NBA players have been taking pay cuts for years to keep their team together. It has been praised for the most part and recently there have been a number of sports segments and articles written on this same topic. I came across the first video below on my twitter feed (tip of the cap @stevebowen12) and I can’t stop thinking about what Rob Parker says about KD’s contract agreement with the Warriors. The biggest takeaway to me was: Why save a billionaire owner money? Parker’s argument is that no one else benefits from the pay cut, only the owner and the owner can pay the lux tax. It partly true…
Steve Kerr had this to say:
“I told him it reminded me a little bit of Tim Duncan and his time with the Spurs,” Kerr said. “He made max money, and then at key times in his career, he took a little less so they could add a player here and there.” (ESPN)
So while it does save the owner money, it benefits KD to be with better players. The other question to ask KD: Why would you forfeit more money to keep a team together? Which is easier to answer. “I wanna win.” That makes sense. Tim Duncan reaped the rewards from his cash sacrifice. But sacrifice that doesn’t guarantee anything (see Dirk). Economic thinking would argue that you should maximize your earnings always (according to some econ thought leaders). See KD has already won a championship. No matter where he plays he will be viewed as one of the best players in the game. So why stick around and not get paid max? My basic economic 101 thinking tells me that (1) scarcity is real… A player should take as much money as he can, when he can. There is a finite amount of resources and players are all fighting over the limited amount of money. A zero sum game. Player A gets paid more than player B. This is absolutely true in the NBA. There is a salary cap that you cannot get around (you can get around it…I may post about this and the CBA in a future post.. interesting stuff). Curry got the max deal, KD did not – Player A and player B… But also closely held to economic theory is that (2) people are irrational. The rational, sensible thing to do would make the best business decision, which would be to maximize profit. Humans are not rational.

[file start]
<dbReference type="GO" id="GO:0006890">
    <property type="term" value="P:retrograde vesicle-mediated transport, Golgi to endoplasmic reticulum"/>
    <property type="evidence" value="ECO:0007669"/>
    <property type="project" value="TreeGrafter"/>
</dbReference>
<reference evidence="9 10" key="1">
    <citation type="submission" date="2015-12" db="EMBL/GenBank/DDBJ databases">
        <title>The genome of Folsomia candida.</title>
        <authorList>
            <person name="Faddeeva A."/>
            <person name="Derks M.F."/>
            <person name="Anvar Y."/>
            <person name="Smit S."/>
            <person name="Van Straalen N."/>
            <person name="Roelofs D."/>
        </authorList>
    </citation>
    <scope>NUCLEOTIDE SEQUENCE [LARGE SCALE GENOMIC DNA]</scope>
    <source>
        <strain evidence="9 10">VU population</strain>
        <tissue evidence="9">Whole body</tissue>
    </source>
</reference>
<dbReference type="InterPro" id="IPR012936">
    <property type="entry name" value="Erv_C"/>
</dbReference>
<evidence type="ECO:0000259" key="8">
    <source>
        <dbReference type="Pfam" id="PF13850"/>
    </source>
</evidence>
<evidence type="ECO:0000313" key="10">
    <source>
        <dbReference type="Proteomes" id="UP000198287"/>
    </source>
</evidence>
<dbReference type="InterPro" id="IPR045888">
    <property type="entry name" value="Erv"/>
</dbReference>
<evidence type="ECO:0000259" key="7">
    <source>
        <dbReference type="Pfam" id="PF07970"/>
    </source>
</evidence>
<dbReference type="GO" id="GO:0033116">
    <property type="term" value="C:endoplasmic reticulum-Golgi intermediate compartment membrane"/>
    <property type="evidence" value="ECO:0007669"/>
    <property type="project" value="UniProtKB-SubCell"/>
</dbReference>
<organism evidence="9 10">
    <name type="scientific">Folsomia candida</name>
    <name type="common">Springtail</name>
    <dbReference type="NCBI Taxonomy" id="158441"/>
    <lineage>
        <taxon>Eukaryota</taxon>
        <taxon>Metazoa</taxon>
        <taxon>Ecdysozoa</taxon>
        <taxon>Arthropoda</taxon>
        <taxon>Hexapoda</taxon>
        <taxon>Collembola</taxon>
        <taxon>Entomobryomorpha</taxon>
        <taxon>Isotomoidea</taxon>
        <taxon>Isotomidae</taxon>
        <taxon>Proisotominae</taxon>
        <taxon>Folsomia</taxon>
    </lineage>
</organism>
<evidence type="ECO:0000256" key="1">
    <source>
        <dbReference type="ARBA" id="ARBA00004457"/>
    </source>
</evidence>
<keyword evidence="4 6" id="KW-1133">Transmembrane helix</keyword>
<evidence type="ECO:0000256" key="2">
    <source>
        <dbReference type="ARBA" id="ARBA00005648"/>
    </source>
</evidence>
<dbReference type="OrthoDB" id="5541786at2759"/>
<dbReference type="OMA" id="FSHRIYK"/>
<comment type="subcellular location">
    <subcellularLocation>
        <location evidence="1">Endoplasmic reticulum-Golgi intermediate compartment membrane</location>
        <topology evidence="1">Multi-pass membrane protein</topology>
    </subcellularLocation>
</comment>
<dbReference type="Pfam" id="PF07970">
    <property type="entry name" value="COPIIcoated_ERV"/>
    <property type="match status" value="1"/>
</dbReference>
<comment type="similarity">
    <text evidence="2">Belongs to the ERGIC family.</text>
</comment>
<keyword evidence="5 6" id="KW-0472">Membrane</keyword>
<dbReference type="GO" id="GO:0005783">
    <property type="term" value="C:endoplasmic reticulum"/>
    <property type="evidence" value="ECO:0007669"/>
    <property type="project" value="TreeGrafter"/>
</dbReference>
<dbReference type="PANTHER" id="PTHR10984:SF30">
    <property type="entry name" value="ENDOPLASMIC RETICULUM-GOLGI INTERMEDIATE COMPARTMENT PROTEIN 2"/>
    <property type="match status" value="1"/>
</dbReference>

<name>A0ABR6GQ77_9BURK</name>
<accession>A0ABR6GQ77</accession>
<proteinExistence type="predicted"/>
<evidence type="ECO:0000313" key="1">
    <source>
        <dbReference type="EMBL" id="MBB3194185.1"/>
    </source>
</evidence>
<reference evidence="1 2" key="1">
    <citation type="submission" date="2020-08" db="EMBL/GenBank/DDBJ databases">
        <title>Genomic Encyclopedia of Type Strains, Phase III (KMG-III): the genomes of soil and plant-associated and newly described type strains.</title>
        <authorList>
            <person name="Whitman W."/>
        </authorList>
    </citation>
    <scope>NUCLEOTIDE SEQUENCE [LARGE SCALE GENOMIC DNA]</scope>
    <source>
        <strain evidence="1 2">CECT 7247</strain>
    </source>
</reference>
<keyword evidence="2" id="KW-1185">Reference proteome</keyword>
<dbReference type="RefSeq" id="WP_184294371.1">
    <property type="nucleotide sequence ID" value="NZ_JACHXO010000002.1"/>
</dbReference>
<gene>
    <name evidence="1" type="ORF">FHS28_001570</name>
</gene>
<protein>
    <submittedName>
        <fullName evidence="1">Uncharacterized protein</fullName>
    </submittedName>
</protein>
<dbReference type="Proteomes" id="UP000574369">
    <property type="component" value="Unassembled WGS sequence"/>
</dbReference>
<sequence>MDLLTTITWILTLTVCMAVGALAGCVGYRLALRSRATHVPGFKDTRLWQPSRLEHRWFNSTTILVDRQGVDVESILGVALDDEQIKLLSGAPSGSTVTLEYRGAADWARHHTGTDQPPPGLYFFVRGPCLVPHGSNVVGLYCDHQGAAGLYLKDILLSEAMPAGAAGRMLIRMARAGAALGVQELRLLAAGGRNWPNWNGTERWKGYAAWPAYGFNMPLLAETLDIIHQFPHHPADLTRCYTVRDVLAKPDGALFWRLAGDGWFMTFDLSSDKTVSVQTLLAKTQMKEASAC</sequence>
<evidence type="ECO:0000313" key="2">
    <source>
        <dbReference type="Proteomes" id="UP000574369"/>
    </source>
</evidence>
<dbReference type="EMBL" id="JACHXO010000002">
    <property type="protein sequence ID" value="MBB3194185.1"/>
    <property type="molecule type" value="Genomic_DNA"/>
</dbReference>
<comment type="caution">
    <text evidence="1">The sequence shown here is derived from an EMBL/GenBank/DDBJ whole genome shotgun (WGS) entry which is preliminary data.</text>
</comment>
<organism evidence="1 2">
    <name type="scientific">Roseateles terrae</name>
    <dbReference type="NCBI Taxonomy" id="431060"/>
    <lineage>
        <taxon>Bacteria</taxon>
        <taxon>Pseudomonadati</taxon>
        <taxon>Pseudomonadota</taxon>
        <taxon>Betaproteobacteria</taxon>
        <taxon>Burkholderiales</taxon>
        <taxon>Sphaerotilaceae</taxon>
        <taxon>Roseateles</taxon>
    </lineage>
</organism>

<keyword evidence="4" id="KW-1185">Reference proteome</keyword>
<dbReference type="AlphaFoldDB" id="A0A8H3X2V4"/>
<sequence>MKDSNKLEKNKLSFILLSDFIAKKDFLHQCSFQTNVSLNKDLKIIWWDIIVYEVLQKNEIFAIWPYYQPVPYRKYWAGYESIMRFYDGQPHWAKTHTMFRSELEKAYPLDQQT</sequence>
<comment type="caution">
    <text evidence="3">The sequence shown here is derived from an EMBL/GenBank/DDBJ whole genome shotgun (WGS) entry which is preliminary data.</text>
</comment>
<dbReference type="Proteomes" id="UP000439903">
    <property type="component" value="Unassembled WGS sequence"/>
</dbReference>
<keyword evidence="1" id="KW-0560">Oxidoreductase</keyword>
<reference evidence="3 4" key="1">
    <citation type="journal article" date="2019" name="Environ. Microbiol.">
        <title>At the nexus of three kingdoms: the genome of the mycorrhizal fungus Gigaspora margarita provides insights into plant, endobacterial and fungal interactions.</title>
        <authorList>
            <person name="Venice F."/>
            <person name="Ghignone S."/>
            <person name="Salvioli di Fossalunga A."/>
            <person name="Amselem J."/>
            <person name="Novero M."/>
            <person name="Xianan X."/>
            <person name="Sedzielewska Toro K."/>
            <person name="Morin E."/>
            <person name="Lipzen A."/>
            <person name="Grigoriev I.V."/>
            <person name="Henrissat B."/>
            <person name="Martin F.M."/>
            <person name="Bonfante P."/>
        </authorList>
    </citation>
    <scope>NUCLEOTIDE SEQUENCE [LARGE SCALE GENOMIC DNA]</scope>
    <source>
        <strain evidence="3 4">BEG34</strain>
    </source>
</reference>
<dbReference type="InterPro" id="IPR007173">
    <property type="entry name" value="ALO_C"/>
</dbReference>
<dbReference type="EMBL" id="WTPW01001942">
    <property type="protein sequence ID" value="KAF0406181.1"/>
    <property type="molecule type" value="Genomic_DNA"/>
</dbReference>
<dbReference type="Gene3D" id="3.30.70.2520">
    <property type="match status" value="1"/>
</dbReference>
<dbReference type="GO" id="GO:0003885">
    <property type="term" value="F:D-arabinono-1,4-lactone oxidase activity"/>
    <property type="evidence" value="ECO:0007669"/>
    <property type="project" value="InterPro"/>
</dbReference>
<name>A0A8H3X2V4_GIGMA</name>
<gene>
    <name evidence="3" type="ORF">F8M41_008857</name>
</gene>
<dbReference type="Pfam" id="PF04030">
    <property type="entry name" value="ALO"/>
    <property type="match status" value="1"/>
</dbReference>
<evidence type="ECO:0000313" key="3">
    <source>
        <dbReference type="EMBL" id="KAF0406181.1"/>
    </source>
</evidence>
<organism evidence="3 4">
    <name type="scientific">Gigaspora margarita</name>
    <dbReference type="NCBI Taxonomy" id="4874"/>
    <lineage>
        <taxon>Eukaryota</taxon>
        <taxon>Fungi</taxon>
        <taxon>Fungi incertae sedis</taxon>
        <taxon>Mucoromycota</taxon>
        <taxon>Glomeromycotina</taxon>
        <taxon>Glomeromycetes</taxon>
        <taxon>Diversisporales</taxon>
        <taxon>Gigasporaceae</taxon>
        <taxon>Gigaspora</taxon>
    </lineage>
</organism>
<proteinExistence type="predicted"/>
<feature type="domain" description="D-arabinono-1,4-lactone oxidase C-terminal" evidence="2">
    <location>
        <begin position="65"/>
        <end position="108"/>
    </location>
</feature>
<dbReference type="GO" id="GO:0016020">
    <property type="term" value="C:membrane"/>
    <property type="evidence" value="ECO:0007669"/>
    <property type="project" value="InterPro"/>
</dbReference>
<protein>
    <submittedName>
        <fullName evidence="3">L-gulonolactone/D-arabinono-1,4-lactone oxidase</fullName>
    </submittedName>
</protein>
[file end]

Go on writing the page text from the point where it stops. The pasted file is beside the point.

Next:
Sure, players get endorsements outside of their normal contract, but that doesn’t always mean you make up for the pay cuts with an endorsement deal. Lets look at Dirk Nowitzki, who was recently written about in Business Insider on how he lost out on over $200 million in his career and was notorious
|A habit of making poor business decisions?|
Per the report, Dirk had multiple opportunities to max out on his contract, but declined to keep the team together, to add pieces. Unlike Tim Duncan, Dirk didn’t win more rings because of keeping the team together. You could argue that a player sticking with one team actually increases your career earnings with other endorsements (more recognizable). Cliche as it might be, but money is just money. Dirk showed that time and time again and so is KD. What is another $20 million when you have $200 million? It is an obscene amount of money. With that kind of money you can choose an option other than to just make more money. More money for these athletes doesn’t really mean they will hold on to it longer either… Maximizing profit may not be the only way to look at these players taking pay cuts. See profit doesn’t account for a weird accounting term called “goodwill” (no, not the store), an intangible asset. Simply put, goodwill is the value of a company’s brand. Players each have their own brand, their own goodwill to maintain.
At the end of the day though it really is about winning for these players. Deep inside of these professional athletes the will to win has never turned off. Money doesn’t change that. Look at what recently happened with DeMar Derozan, who chucked a ball at a ref in a summer league game. I am not excusing his actions, but I do see that as a sign of competitive spirit. He was in a meaningless game and threw a ball at a ref… Total jackass move and immature, but he cared about the game!